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The Eight Great Eminent Officials (Chinese: 八大元老; pinyin: Bā dà yuánlǎo), abbreviated as the Eight Elders (Chinese: 八老; pinyin: Bā lǎo), were a group of elderly members of the Communist Party of China who held substantial power during the 1980s and 1990s. In the English-speaking world, these men are often sarcastically called The Eight Immortals as an allusion to the Taoist deities commonly known as the Eight Immortals.
The identities of the Eight, who have all since died, are:
- Deng Xiaoping (1904–1997), "Paramount Leader", Politburo Standing Committee member 1977–1987, Political Consultative Conference chairman 1978–1983, Central Military Commission Chairman 1980–1989, Central Advisory Commission chairman 1982–1987
- Chen Yun (1905–1995), Politburo Standing Committee member 1977–1987, Central Advisory Committee Chairman 1987–1992, Central Discipline Inspection Commission first secretary 1979-1987
- Li Xiannian (1909–1992), Politburo Standing Committee member 1977–1987, President of the PRC 1983–1988, then Chinese People's Political Consultative Conference chairman
- Peng Zhen (1902–1997), National People's Congress Chairman 1983–1988
- Yang Shangkun (1907–1998), President of the PRC 1988–1993.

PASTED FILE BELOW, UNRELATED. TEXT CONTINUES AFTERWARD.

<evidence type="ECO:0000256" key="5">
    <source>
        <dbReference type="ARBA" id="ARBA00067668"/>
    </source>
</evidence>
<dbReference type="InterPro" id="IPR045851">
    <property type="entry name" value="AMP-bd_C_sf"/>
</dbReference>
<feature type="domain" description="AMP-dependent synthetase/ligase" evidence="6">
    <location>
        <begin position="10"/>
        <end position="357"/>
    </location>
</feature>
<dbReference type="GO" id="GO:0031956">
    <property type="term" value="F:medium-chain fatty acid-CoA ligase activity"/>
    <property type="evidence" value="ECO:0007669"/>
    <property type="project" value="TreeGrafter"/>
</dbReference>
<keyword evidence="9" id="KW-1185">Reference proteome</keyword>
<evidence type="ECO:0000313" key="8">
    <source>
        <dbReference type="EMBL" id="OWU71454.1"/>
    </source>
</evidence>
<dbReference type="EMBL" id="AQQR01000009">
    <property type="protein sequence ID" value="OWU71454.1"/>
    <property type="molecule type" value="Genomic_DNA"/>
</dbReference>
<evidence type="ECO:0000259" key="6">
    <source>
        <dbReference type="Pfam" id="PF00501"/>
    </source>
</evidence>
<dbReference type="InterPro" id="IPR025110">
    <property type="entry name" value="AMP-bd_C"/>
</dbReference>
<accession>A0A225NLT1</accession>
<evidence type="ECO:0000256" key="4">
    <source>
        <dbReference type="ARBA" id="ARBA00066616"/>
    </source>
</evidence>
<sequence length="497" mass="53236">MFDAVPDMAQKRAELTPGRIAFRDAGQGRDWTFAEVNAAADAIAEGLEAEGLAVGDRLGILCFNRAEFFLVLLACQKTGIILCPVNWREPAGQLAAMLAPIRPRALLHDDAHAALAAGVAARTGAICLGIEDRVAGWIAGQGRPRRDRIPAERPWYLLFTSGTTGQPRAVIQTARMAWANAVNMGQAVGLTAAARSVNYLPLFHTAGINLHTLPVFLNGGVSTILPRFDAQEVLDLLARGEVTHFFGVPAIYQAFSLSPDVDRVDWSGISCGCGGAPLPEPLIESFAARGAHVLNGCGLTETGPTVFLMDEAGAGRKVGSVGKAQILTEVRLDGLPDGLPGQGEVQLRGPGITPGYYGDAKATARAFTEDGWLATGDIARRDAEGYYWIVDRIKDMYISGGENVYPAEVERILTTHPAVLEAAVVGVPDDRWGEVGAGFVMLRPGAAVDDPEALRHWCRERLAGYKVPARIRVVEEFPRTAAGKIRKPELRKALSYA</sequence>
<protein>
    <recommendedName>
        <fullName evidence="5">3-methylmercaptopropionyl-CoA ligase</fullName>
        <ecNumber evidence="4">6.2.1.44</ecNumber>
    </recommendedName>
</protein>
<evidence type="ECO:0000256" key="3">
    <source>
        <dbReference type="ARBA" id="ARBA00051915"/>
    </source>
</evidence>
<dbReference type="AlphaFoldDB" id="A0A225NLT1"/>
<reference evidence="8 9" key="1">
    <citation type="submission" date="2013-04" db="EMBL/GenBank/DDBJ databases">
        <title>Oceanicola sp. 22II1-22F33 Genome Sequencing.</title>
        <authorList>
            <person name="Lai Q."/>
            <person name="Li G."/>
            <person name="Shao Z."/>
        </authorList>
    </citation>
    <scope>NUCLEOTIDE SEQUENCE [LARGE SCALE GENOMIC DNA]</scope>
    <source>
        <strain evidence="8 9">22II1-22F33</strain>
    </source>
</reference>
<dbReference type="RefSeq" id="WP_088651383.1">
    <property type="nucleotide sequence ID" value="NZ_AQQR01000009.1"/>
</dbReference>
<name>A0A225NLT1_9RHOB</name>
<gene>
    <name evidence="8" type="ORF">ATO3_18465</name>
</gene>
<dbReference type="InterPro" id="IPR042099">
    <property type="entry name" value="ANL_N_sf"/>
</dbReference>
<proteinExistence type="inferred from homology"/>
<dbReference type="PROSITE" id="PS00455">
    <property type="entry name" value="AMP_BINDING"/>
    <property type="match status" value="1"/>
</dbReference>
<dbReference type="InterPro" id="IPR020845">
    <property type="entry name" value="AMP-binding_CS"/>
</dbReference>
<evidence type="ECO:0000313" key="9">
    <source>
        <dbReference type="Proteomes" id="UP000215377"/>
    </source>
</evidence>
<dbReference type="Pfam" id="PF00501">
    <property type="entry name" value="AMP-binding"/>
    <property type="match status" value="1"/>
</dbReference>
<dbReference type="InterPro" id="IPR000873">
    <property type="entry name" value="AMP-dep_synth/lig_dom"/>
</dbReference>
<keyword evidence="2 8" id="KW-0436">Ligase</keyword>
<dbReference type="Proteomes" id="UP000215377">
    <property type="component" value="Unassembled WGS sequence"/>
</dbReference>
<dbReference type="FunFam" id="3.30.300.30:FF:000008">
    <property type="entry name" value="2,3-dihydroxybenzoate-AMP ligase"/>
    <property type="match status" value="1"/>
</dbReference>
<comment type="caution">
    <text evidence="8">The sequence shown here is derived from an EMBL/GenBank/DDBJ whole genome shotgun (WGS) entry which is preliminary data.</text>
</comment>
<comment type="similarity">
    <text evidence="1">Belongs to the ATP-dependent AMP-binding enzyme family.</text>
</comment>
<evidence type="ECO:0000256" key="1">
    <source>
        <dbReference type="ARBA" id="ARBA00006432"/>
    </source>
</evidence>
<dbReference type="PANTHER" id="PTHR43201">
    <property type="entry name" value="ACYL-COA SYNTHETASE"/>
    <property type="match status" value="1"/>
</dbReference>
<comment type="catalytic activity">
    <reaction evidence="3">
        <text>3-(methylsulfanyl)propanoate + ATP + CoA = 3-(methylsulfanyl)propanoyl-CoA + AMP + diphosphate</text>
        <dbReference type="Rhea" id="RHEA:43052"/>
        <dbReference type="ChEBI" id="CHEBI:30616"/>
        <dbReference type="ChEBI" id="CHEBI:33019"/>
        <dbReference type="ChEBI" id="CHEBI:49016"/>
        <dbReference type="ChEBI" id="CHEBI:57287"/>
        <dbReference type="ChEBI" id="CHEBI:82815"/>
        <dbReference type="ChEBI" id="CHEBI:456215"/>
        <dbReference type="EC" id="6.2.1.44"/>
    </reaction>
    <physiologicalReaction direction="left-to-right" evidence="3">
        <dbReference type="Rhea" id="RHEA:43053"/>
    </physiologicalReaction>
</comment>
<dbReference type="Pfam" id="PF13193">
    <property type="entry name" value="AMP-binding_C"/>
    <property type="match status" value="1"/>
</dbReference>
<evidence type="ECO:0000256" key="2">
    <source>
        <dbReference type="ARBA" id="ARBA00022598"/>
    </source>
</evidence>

- Bo Yibo (1908–2007), Central Advisory Committee Vice Chairman
- Wang Zhen (1908–1993), Central Advisory Committee Vice Chairman
- Song Renqiong (1909–2005), CAC Vice Chairman
Role in "strongman politics"
According to Xiang Lanxin, politics professor at the Graduate Institute of International and Development Studies, the Chinese politburo system is itself inherited from the Bolsheviks in 1917 under Vladimir Lenin when he established it to command and control the October Revolution. However, like in Russia, "strongman politics" played a large role in internal decision-making in these states in the 20th century: Politburos under Joseph Stalin and Mao Zedong were dysfunctional and largely decorative, allowing the top leaders to dictate party policy and the fate of the other leaders.
Under Deng Xiaoping, important decisions were always taken in Deng's home with a caucus of eight senior party cadres, called "Eight Elders". Deng ruled as paramount leader although he never held the top title of the party, and was able to remove three party leaders; some members of Eight Elders were instrumental in removing Hu Yaobang in 1987, and Zhao Ziyang in 1989.
Descendants of the Eight Elders who have benefited significantly from nepotism and cronyism constitute a group now known as "the Princelings" or the "Crown Prince Party". Its members, rising through party ranks, can easily overrule any opposition in their jurisdictions, even if they are assigned to a local administrative position. They are often seen to outrank other party officials and possess greater prestige due to their lineage.  Bloomberg has reported on the extensive wealth accumulated by these descendants via their roles in various national and privatized companies.
- Joseph, William A. (2010). Politics in China: An Introduction. Oxford: Oxford University Press. p. 112. ISBN 978-0-19-533530-9.
- Xiang, Lanxin (Apr 20, 2012). "Bo Xilai probe shows up China's outdated system of government". South China Morning Post
- "Heirs of Mao’s Comrades Rise as New Capitalist Nobility". Retrieved December 28, 2012.
- AsiaWeek article
- John Ruwitch 'China's leaders tug strings of power in retirement' (Reuters)